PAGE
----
Ganga as Perceived by Some Ganga Lovers

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    land of rishis, sages and saints, Her worship is seen as normal and natural. Of course

    the Ganga is worshipped by so many, a devotee may say. When has She not been?

    The Sacred Origins of the River Ganga

    In times of ancient lore, there was a mighty ruler named King Sagara. Proud and

    strong, he wished only to become even mightier. Given the protocol of the time,

    he arranged for a horse yajna, in which a healthy steed is set forth to freely roam.

    For as far as the horse may journey, the King may claim the land as his own.

    Potentially, he could thus become Emperor of all.

    It is said that the God, Indra, didnt like this plan. Hence, he stole the horse.

    King Sagara, in his state of distress, dispatched all of his 60,000 sons to find theanimal. Having been snatched away by a heavenly being, the stallion was nowhere

    to be found. Yet, being dutiful sons, far and wide they searched until they reached

    the underworld hermitage of Sage Kapila.

    Of all sages, says Lord Krishna in the Bhagavad Gita, I am Kapila. Yet, the

    sons saw only a meditating derelict a potentially felonious one at that. For right

    there, next to the sage, was tied their fathers missing horse.

    From the mouths of 60,000 men came tremendous shouts of insult. So loud did

    they raise their cries of outrage that the deeply-meditating sage opened his eyes for

    the first time in many, many years. With one powerful glance, all sons were imme-diately reduced to heaps of smoldering black-gray ashes.

    Their bodies were gone, but their souls were trapped to wander without peace

    until the proper funeral rituals could be performed rituals which would need a

    river within which their ashes could be submerged. Such a river, at this point in

    history, did not exist in this world.

    Learning of this, the King became inconsolable, as would any loving parent who

    loses one child, much less 60,000. His boundless sorrow was such that it crossed

    the generations, compelling a lineage of descendants to try era after era to bring

    down a river from the heavens, so that their ancestors could finally rest in peace.Centuries later, King Bhagiratha ascended the throne. By now, his land was tor-

    mented by natural disasters that were attributed to the fact that his ancestral uncles

    yet roamed as tormented ghosts. Abdicating his royal post, he set forth to the

    Himalayas, where he practiced ground-shaking spiritual practices for 1,000 years.

    At the conclusion of the millennia, Lord Brahma, the creator, appeared before the

    king to offer any boon.

    My Lord, my only request is that you bring the River Ganga down to Earth,

    said the saintly king, so that my ancestors can finally be free, and our world can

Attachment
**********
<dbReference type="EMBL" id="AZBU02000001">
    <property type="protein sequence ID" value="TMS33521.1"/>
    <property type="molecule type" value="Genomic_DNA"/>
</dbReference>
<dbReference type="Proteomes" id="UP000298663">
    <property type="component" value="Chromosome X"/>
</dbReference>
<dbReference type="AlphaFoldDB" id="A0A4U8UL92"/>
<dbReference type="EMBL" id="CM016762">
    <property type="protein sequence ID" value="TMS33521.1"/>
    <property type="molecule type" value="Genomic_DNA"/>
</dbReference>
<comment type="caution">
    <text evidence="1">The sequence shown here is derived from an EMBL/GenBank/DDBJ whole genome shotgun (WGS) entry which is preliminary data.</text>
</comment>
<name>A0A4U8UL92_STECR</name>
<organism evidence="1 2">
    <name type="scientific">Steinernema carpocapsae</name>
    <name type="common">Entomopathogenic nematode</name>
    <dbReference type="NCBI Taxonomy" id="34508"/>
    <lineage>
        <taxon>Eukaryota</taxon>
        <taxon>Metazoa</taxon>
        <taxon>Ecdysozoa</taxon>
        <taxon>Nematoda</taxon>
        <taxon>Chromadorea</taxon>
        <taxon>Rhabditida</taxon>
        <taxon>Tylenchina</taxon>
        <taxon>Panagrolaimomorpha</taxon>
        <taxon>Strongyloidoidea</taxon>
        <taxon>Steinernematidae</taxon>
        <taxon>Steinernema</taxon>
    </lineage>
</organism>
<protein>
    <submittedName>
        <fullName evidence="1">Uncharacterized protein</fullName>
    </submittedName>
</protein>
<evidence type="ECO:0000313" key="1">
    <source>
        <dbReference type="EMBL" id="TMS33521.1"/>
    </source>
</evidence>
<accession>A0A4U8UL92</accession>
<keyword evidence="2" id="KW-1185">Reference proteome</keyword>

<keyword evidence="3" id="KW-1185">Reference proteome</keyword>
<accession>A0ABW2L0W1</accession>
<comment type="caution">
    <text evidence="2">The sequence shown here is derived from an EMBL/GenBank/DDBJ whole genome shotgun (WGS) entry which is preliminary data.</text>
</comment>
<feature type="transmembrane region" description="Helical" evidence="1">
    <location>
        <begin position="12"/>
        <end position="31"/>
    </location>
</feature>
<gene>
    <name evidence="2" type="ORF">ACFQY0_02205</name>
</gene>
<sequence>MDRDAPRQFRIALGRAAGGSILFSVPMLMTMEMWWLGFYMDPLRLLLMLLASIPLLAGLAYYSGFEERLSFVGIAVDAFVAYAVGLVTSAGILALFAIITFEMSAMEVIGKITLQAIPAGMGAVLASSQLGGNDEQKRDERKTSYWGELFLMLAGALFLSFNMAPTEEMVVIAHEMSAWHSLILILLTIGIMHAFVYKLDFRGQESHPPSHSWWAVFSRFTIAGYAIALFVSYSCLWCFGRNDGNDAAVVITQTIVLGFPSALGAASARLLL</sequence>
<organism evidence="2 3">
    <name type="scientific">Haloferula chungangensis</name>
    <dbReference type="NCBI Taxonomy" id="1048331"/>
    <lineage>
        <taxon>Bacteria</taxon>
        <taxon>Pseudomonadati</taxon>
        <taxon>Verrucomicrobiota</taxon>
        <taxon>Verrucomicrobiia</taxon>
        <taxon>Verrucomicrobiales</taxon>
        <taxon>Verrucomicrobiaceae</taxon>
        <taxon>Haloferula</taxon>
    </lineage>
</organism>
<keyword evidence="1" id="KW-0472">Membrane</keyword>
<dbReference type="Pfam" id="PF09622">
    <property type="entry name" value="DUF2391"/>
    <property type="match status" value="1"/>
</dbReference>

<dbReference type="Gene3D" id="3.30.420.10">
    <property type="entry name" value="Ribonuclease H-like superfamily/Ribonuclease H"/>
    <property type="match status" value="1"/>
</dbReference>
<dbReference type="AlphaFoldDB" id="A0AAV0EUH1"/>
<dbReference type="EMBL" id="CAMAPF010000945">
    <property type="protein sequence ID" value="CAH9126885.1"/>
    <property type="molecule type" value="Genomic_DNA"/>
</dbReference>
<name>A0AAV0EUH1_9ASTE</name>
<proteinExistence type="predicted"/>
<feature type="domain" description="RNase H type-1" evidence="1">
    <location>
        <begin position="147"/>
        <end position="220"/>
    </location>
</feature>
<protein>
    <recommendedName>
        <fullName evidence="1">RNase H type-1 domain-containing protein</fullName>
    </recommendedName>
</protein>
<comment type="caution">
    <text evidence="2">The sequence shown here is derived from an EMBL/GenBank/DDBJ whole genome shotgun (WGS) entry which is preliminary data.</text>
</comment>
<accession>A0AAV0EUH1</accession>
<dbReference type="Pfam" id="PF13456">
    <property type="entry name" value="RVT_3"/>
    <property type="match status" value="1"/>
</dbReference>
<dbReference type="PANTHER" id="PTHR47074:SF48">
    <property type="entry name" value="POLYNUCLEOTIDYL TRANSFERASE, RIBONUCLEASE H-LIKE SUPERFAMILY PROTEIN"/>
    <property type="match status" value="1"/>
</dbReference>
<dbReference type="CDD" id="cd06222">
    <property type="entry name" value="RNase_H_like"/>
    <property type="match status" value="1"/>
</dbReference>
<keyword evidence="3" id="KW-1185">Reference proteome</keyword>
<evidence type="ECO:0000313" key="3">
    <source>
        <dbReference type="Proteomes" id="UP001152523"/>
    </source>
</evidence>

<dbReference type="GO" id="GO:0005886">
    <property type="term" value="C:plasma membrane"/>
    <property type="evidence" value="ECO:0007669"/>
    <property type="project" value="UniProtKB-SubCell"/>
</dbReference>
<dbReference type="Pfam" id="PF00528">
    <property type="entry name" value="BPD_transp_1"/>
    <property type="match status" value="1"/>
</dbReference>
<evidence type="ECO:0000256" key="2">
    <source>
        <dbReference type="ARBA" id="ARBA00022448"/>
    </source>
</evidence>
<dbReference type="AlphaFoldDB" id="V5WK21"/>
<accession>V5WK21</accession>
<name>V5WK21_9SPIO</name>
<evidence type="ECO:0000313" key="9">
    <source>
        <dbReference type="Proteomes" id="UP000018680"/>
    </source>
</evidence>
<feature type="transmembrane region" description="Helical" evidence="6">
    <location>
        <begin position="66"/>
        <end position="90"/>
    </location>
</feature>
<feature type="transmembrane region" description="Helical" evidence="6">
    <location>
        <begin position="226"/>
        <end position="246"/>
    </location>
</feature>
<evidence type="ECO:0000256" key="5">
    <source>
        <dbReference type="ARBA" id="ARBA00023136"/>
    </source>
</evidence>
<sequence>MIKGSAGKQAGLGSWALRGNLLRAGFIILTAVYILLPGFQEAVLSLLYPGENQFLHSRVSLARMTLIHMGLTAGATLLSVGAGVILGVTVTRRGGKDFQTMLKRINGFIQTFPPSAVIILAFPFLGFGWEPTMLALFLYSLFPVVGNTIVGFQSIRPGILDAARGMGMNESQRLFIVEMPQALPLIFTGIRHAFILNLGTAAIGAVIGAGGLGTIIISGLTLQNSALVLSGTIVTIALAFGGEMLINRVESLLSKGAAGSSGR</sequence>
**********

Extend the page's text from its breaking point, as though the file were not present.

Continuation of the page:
become safe once more from the disasters that plague it.Touched by his sincerity, Lord Brahma said his request would of course be

    granted, but first, the king would need to please Lord Shiva. Lord Shiva was the only

    one who could slow down the descent of Mother Gangas heavenly waters, so that

    She wouldnt inadvertently flood and destroy our planet at the same time.

    Mother Gangas Rights Are Our Rights

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    Living only on air, King Bhagiratha performed more penance until he attracted

    the loving glimpse of Lord Shiva, who agreed to cushion Mother Gangas descent

    in His free-flowing hair.

    Thus, Ganga came to this Earth. Called forth by Lord Brahma, She became a

    creator in Her own right. Cushioned by the hair of Lord Shiva, She became an

    emancipator. With love knowing no bounds, She freed the princes souls. She fed

    the lands. She became our Mother.

    The Wisdom of the Sages

    As Mother Ganga steadily flowed, lovingly nurturing planes, valleys and mountain

    sides, ancient teachers of ancient times saw Her intrinsic importance to the lives andwell-being of all. As they sat alongside Her peaceful shores, wondrous visions

    would unfold, bringing them to blissful admiration of the Divine. With eyes held

    shut, they saw. And they realized the Godly bonds that forever fused together nature

    and humanity as one. Where there is nature, they realized, and they wrote, there is

    God. Where there is humanity, there is Divinity. A man. A flower. The wind. The

    sun. All are the same: all are glorious embodiments of the one loving, nurturing God

    who creates and pervades everything.

    Understanding this, they implored the masses to see nature as a holy gift from

    and of God. Rituals thus were developed entailing the worship of plants, rivers, the

    sun, the wind. Everything of nature was seen for its holiness and meditated upon